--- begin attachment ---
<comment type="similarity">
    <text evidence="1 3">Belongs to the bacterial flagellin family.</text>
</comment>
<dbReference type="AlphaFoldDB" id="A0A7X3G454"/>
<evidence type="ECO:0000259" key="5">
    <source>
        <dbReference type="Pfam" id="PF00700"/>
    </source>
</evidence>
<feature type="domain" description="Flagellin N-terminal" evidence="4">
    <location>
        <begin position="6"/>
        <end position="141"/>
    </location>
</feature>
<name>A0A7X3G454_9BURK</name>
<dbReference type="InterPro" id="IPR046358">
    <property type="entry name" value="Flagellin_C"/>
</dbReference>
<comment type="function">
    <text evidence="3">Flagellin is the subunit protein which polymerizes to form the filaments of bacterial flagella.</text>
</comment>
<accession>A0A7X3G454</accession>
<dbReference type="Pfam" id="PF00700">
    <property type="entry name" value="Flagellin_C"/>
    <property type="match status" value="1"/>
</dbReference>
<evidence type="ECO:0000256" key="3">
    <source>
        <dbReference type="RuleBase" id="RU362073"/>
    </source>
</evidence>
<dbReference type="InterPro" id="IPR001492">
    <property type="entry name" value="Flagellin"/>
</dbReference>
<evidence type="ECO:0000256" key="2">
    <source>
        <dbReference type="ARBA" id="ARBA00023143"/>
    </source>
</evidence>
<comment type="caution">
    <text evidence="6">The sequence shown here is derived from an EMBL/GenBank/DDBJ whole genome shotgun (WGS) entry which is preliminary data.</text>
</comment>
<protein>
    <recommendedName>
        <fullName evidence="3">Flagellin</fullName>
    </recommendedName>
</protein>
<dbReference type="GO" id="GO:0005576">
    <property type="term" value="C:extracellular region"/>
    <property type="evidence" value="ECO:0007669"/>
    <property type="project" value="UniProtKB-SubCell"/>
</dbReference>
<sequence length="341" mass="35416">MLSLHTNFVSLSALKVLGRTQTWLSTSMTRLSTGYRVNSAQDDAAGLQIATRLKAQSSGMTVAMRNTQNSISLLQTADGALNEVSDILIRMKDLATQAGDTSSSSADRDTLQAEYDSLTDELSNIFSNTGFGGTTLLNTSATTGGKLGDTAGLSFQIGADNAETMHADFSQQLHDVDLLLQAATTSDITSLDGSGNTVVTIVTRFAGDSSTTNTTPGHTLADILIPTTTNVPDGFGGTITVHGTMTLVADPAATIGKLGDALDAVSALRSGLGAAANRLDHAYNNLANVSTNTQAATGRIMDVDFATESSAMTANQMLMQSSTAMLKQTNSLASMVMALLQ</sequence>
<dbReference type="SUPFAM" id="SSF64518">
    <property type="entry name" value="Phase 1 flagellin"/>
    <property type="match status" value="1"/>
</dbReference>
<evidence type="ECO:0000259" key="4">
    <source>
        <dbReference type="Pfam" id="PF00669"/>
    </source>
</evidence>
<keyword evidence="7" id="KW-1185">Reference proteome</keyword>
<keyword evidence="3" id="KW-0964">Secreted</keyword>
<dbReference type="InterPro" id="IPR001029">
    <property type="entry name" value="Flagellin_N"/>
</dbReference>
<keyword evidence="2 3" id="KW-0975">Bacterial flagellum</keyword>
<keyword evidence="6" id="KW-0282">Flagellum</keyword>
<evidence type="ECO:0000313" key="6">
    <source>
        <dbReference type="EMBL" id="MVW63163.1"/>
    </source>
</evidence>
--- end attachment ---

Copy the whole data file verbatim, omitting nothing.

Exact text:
<comment type="similarity">
    <text evidence="1 3">Belongs to the bacterial flagellin family.</text>
</comment>
<dbReference type="AlphaFoldDB" id="A0A7X3G454"/>
<evidence type="ECO:0000259" key="5">
    <source>
        <dbReference type="Pfam" id="PF00700"/>
    </source>
</evidence>
<feature type="domain" description="Flagellin N-terminal" evidence="4">
    <location>
        <begin position="6"/>
        <end position="141"/>
    </location>
</feature>
<name>A0A7X3G454_9BURK</name>
<dbReference type="InterPro" id="IPR046358">
    <property type="entry name" value="Flagellin_C"/>
</dbReference>
<comment type="function">
    <text evidence="3">Flagellin is the subunit protein which polymerizes to form the filaments of bacterial flagella.</text>
</comment>
<accession>A0A7X3G454</accession>
<dbReference type="Pfam" id="PF00700">
    <property type="entry name" value="Flagellin_C"/>
    <property type="match status" value="1"/>
</dbReference>
<evidence type="ECO:0000256" key="3">
    <source>
        <dbReference type="RuleBase" id="RU362073"/>
    </source>
</evidence>
<dbReference type="InterPro" id="IPR001492">
    <property type="entry name" value="Flagellin"/>
</dbReference>
<evidence type="ECO:0000256" key="2">
    <source>
        <dbReference type="ARBA" id="ARBA00023143"/>
    </source>
</evidence>
<comment type="caution">
    <text evidence="6">The sequence shown here is derived from an EMBL/GenBank/DDBJ whole genome shotgun (WGS) entry which is preliminary data.</text>
</comment>
<protein>
    <recommendedName>
        <fullName evidence="3">Flagellin</fullName>
    </recommendedName>
</protein>
<dbReference type="GO" id="GO:0005576">
    <property type="term" value="C:extracellular region"/>
    <property type="evidence" value="ECO:0007669"/>
    <property type="project" value="UniProtKB-SubCell"/>
</dbReference>
<sequence length="341" mass="35416">MLSLHTNFVSLSALKVLGRTQTWLSTSMTRLSTGYRVNSAQDDAAGLQIATRLKAQSSGMTVAMRNTQNSISLLQTADGALNEVSDILIRMKDLATQAGDTSSSSADRDTLQAEYDSLTDELSNIFSNTGFGGTTLLNTSATTGGKLGDTAGLSFQIGADNAETMHADFSQQLHDVDLLLQAATTSDITSLDGSGNTVVTIVTRFAGDSSTTNTTPGHTLADILIPTTTNVPDGFGGTITVHGTMTLVADPAATIGKLGDALDAVSALRSGLGAAANRLDHAYNNLANVSTNTQAATGRIMDVDFATESSAMTANQMLMQSSTAMLKQTNSLASMVMALLQ</sequence>
<dbReference type="SUPFAM" id="SSF64518">
    <property type="entry name" value="Phase 1 flagellin"/>
    <property type="match status" value="1"/>
</dbReference>
<evidence type="ECO:0000259" key="4">
    <source>
        <dbReference type="Pfam" id="PF00669"/>
    </source>
</evidence>
<keyword evidence="7" id="KW-1185">Reference proteome</keyword>
<keyword evidence="3" id="KW-0964">Secreted</keyword>
<dbReference type="InterPro" id="IPR001029">
    <property type="entry name" value="Flagellin_N"/>
</dbReference>
<keyword evidence="2 3" id="KW-0975">Bacterial flagellum</keyword>
<keyword evidence="6" id="KW-0282">Flagellum</keyword>
<evidence type="ECO:0000313" key="6">
    <source>
        <dbReference type="EMBL" id="MVW63163.1"/>
    </source>
</evidence>